He's been here 33 years. But Dorchester's Binh Nguyen, president of the Vietnamese American Community of Massachusetts and a Vietnamese immigrant, still remembers how difficult it was to learn English, which slowed access to the opportunities that drew him to America.
State's policymakers are lending their ears to challenges that immigrants like Nguyen face. Immigrants - including refugees and those who are undocumented - are invited to a series of meetings called the New Americans Agenda.
The goal of this statewide project launched by Gov. Deval Patrick in July - is to devise a series of policies to better integrate the increasing refugee and immigrant populations into the civic and economic life of Massachusetts.
The Governor's Advisory Council will gather input based on public meetings, research, suggestions from state agencies and interviews with experts. Policy recommendations will be made to the Governor in July 2009, which will be shaped into a New Americans Plan. The plan will address a host of issues including-citizenship assistance, employment and workforce training, English language proficiency, education, civil rights, fair housing, healthcare, public safety among others.
At the first community meeting held at Chelsea High School on Oct. 20, attended by over 200 people, more than two-dozen people testified, including some from Dorchester.
"The Governor appreciates and recognizes the contributions that new arrivals make to Massachusetts," said Richard Chacon, executive director of Massachusetts's Office for Refugees and Immigrants.
Immigrants represent 14 percent of population of Massachusetts and 17 percent of its workforce. But out of the 907,000 immigrants in the state about 175,000 of them are here illegally, according to a report released by the Massachusetts Institute for a New Commonwealth.
The New American's Agenda will benefit all, irrespective of their immigrant status, said Chacon. "The Governor believes that enforcement of immigration laws is a federal issue and the state is not responsible."
Gov. Patrick's approach is markedly different from his predecessor Mitt Romney.
In January 2007, Gov. Patrick rescinded former Gov. Mitt Romney's executive order allowing state troopers to collaborate with federal immigration agents. State prison's no longer screen for illegal immigrants for deportation.
"Mitt Romney was very suspicious and disrespectful of immigrants, and used immigration as a political issue during the presidential elections," said Thomas Keown, spokesperson for the Irish Immigration Center.
The trial for Patrick, he said, "will depend on how he responds to the feedback."
All immigrants, regardless of status, pay sales, property and income taxes. "It is an often forgotten fact," he added.
It takes some courage and creativity to initiate such an innovative program, said Shuya Ohno, director of communications at Massachusetts Immigrant and Refugee Advocacy Coalition (MIRA). "It is a clever approach not to use taxpayers money."
Though the economy is diving towards recession and Patrick has ordered state agencies to make $1 billion in budget cuts and spending controls, the New Americans Agenda will not stress the state's budget. The project is funded by grants and private donations totalling $200,000 from Carnegie Foundation, the Barr Foundation, the Bob Stewart Hildreth Charitable Foundation and Partners HealthCare.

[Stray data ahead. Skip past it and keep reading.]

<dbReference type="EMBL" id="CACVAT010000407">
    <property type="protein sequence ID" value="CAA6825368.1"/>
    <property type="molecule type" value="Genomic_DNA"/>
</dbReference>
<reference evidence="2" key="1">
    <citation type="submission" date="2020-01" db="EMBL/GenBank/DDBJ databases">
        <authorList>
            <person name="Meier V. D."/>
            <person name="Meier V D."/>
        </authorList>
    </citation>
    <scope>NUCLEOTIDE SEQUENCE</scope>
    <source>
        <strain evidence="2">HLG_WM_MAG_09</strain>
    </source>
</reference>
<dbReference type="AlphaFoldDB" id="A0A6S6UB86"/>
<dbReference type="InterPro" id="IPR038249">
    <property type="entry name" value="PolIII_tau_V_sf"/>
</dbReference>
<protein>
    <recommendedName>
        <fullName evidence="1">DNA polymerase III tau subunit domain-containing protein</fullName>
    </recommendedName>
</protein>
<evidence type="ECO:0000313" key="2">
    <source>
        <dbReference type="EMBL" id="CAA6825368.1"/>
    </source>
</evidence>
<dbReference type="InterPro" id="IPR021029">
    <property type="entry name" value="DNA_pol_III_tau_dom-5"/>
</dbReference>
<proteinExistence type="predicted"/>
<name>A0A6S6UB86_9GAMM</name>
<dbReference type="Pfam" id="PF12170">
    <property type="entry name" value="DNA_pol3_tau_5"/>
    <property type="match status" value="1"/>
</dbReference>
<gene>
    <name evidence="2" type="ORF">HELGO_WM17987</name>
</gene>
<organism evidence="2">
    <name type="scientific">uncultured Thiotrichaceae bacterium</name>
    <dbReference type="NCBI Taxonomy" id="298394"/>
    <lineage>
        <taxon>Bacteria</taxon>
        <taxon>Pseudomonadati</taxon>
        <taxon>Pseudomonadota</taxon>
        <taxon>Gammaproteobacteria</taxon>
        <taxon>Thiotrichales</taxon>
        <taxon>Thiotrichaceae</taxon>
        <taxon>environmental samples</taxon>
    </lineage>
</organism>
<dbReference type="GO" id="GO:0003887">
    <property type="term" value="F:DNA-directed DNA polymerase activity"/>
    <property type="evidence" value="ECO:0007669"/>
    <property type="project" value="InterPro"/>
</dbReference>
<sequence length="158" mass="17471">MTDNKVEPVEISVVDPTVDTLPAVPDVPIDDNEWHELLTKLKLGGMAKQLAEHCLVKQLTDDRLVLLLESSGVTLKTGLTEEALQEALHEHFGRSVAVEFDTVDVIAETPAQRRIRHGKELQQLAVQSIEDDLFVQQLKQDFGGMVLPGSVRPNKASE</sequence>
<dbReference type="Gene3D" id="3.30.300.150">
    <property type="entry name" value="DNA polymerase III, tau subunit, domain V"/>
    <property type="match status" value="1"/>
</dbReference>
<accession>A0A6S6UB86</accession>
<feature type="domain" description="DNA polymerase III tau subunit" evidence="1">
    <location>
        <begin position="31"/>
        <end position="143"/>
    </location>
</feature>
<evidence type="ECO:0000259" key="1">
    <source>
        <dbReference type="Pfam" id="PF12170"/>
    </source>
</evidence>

The new policies will also address the problems that communities with large and diverse immigrant populations face while integrating new arrivals.
Dorchester is home to immigrants from Cape Verde, Haiti, Vietnam, Poland, Jamaica, the Dominican Republic, Cambodia, Somalia, Ethiopia, Ireland, and dozens of other countries around the world.
"The importance of Dorchester is also in welcoming new immigrants and resettlement of refugee population," said Richard Chacon. Many outreach efforts have been made to engage Dorchester's immigrant communities, he said.
"It is really great that we are included," said Binyam Tamene, executive director of the Ethiopian Community Mutual Assistance Association.
"This is an opportunity to bring to the attention of the Governor that there is an Ethiopian community here in the greater Boston area," said Tamene, who lives in Dorchester.
There are more than 1,000 Ethiopians living in Dorchester, he said. To help the immigrants become part of the mainstream, they need "some kind of helping hand,"
Because of economic hurdles, cultural shocks, discrimination and emotional alienation, immigrants are often stressed out, he said. As a result they get embroiled in depression, alcohol and substance abuse, and domestic violence.
The immigrants and refugees find themselves in a "difficult situation," said, Abdirahaman Yusuf, executive director of Somali Development Center at Jamaica Plain. Life is usually complex in foreign land. "But they are happy to be living in a country where there is peace, security and opportunity."
Yusuf, who is also involved in resettling refugees in Dorchester from different African countries such as Somalia and Sudan, said the Governor should ensure greater opportunities for adult education, assistance with citizenship and more jobs.
Immigrant communities face more challenges, because of "high dropout rates in schools and public safety issues," said Ohno from MIRA.
The Haitians are the largest group of immigrants in Dorchester and Mattapan, said Jean Marc Jean Baptiste, executive director of Haitian American Public Health Initiative.
"A lot of people will be positively affected," he said. This project will help find out what can be done to help the immigrants become a part of the "fabric of the Commonwealth," he added.
The locations for the four remaining meetings are New Bedford, Lowell, Springfield and Fitchburg.
Recommendations can also be sent to the Office for Refugees and Immigrants, 18 Tremont St., Suite 1020, Boston, MA 02108. Call 617-727-7888 for more information.